Modern Greek food fit for traditional full-to-the-brim feasting.
Bryanna Perriam and Gary Brun
Published on August 01, 2023
Updated on September 20, 2023


Gringlish. That's how chef Philip Vakos describes the cuisine at Bahari. A fusion of Greek and English, it's a concept that's certainly drawing crowds to their humble Swan Street restaurant.

So don't let the seemingly modest space fool you — the food is anything but. Designed for sharing, the menu is best left in the hands of the staff who will guide you through from start to finish and won't let up until you're happily sinking into a food coma.

Dishes at Bahari Greek restaurant in Melbourne

The chargrilled octopus with ouzo, lemon and oregano is a succulent starter and if you're lucky, the specials for the day might permit a serving of prawn stuffed zucchini flowers: a clear standout. Moving through to the main course, the slow-roasted lamb shoulder with lemon, rosemary and garlic does what any good lamb shoulder should do: it falls apart at the nudge of a fork and then proceeds to melt in your mouth. The fasolakia — traditional Greek beans with onions, dill and tomato — is a welcome and tasty side, while the cauliflower and pomegranate salad is an appropriate nod to currently trending flavours in the Melbourne food scene.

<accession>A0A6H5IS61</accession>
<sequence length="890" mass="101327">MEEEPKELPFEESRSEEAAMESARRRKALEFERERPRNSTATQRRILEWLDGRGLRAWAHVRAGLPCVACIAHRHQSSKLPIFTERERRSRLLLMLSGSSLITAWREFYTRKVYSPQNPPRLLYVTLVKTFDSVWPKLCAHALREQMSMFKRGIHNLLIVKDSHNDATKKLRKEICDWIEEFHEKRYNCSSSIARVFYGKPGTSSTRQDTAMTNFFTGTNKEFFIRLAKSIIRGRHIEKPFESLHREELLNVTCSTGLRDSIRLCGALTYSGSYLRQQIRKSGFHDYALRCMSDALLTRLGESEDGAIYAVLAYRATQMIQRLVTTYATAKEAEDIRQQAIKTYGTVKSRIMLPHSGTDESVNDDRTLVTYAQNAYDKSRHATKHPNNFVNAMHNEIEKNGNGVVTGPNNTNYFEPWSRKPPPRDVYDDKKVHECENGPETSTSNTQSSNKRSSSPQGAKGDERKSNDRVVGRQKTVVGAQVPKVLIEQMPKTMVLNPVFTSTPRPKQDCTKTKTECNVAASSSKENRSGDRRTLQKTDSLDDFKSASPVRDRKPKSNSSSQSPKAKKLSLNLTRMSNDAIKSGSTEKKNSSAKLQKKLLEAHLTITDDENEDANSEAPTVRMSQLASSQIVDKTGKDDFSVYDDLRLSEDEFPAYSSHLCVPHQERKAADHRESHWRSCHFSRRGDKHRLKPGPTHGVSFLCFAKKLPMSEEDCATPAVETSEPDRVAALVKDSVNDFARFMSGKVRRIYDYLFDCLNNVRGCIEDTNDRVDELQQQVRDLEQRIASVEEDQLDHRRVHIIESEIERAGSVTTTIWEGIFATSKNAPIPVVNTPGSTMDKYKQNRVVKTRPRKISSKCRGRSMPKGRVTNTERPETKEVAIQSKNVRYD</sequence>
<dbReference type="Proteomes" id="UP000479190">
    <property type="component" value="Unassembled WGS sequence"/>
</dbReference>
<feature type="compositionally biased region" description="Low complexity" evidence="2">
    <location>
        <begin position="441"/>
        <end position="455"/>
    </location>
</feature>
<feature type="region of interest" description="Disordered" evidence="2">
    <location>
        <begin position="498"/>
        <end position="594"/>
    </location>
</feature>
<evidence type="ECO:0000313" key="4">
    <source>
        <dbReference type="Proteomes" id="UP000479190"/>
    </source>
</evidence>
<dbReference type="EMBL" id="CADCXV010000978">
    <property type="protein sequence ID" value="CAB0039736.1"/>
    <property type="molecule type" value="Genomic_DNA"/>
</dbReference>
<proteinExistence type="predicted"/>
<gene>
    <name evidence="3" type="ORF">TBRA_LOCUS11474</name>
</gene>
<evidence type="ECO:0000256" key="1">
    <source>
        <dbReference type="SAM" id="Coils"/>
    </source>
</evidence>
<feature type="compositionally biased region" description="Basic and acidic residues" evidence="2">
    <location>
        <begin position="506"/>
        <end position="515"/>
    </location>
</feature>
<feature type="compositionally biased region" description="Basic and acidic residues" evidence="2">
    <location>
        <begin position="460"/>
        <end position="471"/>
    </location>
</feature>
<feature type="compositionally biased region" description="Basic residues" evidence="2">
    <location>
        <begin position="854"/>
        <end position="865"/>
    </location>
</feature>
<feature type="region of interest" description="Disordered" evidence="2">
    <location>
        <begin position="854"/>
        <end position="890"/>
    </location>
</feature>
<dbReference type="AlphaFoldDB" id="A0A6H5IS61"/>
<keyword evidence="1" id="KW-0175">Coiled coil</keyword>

Upstairs dining room at Bahari Greek restaurant in Melbourne

Dessert should also be on your radar when visiting Bahari. If you can pronounce it, the traditional galaktoboureko is the way to go. Think creamy semolina custard infused with lemon and vanilla, sandwiched between flaky sheets of filo. 

It's good, authentic food coupled with service from genuine people who just know that the best way to anyone's heart is through their stomach. The dishes are heavy but in that satisfying, full-to-the-brim way — although, we'll be impressed if you can walk after this kind of Gringlish feast at Bahari.

Exterior shot of Bahari Greek restaurant in Melbourne


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